When dealing with multiple existing networks, you’ll find they usually use different network numbers. In this case, it’s preferable to use a Layer 3 switch (or possibly even a full-featured router) to avoid reconfiguring the network.
But what if you’re designing a network from scratch and can choose either type of switch? Your decision should be based on the expected complexity of your LAN. Layer 3 routing technology is well suited for complex networks. Layer 2 switches are recommended for smaller, less complex networks. collapse
Black Box Explains...Power over Ethernet (PoE).
What is PoE?
The seemingly universal network connection, twisted-pair Ethernet cable, has another role to play, providing electrical power to low-wattage electrical devices. Power over Ethernet (PoE) was ratified by the... more/see it nowInstitute of Electrical and Electronic Engineers (IEEE) in June 2000 as the 802.3af-2003 standard. It defines the specifications for low-level power delivery—roughly 13 watts at 48 VDC—over twisted-pair Ethernet cable to PoE-enabled devices such as IP telephones, wireless access points, Web cameras, and audio speakers.
Recently, the basic 802.3af standard was joined by the IEEE 802.3at PoE standard (also called PoE+ or PoE plus), ratified on September 11, 2009, which supplies up to 25 watts to larger, more power-hungry devices. 802.3at is backwards compatible with 802.3af.
How does PoE work?
The way it works is simple. Ethernet cable that meets CAT5 (or better) standards consists of four twisted pairs of cable, and PoE sends power over these pairs to PoE-enabled devices. In one method, two wire pairs are used to transmit data, and the remaining two pairs are used for power. In the other method, power and data are sent over the same pair.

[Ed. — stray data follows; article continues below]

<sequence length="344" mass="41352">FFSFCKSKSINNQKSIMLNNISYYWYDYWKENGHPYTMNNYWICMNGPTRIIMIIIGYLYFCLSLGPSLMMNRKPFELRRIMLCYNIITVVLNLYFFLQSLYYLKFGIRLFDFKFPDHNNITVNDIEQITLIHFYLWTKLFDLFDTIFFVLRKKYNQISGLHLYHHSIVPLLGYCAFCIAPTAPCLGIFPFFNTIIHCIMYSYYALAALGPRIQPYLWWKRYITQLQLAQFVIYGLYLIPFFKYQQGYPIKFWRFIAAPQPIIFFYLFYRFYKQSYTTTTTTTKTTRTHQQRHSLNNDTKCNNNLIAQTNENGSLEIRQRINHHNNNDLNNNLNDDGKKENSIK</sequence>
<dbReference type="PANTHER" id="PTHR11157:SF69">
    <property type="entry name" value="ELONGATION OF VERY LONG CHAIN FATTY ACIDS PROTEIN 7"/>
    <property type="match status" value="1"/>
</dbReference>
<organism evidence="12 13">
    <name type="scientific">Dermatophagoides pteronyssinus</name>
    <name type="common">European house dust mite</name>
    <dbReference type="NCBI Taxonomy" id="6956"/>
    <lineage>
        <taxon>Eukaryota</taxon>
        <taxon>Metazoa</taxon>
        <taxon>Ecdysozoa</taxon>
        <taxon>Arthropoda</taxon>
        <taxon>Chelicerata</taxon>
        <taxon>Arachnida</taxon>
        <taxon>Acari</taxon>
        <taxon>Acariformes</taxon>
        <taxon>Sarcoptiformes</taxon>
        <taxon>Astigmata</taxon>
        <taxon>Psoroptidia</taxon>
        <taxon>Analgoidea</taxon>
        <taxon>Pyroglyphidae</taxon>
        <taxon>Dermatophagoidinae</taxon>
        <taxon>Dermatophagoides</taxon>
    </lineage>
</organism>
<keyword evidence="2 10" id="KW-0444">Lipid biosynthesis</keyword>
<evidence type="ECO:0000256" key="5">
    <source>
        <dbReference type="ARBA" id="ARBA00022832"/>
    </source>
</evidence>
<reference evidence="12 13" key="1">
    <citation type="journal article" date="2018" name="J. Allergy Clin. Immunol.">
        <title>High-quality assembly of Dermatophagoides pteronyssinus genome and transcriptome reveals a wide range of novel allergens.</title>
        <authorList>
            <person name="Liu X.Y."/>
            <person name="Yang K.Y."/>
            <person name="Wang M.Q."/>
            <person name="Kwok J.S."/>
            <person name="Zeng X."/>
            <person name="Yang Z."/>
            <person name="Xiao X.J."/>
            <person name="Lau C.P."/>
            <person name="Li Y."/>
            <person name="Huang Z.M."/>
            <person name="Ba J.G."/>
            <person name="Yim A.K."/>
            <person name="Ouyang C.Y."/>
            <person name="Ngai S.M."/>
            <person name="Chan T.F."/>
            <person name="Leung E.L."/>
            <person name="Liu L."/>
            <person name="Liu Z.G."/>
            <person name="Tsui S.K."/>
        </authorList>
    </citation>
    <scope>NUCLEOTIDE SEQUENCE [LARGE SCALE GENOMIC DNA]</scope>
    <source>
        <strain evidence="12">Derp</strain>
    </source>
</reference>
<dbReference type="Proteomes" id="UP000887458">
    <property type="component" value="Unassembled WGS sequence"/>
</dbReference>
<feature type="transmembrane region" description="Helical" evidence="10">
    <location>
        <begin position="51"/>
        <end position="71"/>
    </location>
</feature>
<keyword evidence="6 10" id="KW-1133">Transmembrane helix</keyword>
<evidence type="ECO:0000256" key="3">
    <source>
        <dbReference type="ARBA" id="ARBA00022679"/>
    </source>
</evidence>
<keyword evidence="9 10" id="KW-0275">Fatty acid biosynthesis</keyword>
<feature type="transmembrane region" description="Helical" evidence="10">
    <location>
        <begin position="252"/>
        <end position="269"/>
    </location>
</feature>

When the same pair is used for both power and data, the power and data transmissions don’t interfere with each other. Because electricity and data function at opposite ends of the frequency spectrum, they can travel over the same cable. Electricity has a low frequency of 60 Hz or less, and data transmissions have frequencies that can range from 10 million to 100 million Hz.
There are two types of devices involved in PoE configurations: Power Sourcing Equipment (PSE) and Powered Devices (PD).
PSEs, which include end-span and mid-span devices, provide power to PDs over the Ethernet cable. An end-span device is often a PoE-enabled network switch that’s designed to supply power directly to the cable from each port. The setup would look something like this:
End-span device → Ethernet with power
A mid-span device is inserted between a non-PoE device and the network, and it supplies power from that juncture. Here is a rough schematic of that setup:
Non-PoE switch → Ethernet without PoE → Mid-span device → Ethernet with power
Power injectors, a third type of PSE, supply power to a specific point on the network while the other network segments remain without power.
PDs are pieces of equipment like surveillance cameras, sensors, wireless access points, and any other devices that operate on PoE.
PoE applications and benefits.
Use one set of twisted-pair wires for both data and low-wattage appliances.
In addition to the applications noted above, PoE also works well for video surveillance, building management, retail video kiosks, smart signs, vending machines, and retail point-of-information systems.
Save money by eliminating the need to run electrical wiring.
Easily move an appliance with minimal disruption.
If your LAN is protected from power failure by a UPS, the PoE devices connected to your LAN are also protected from power failure.
IEEE 802.3 af
|PoE IEEE 802.3 at
|Power available at powered device
|Maximum power delivered
|Voltage range at powred source
|Voltage range at powred device
|Maximum cable resistance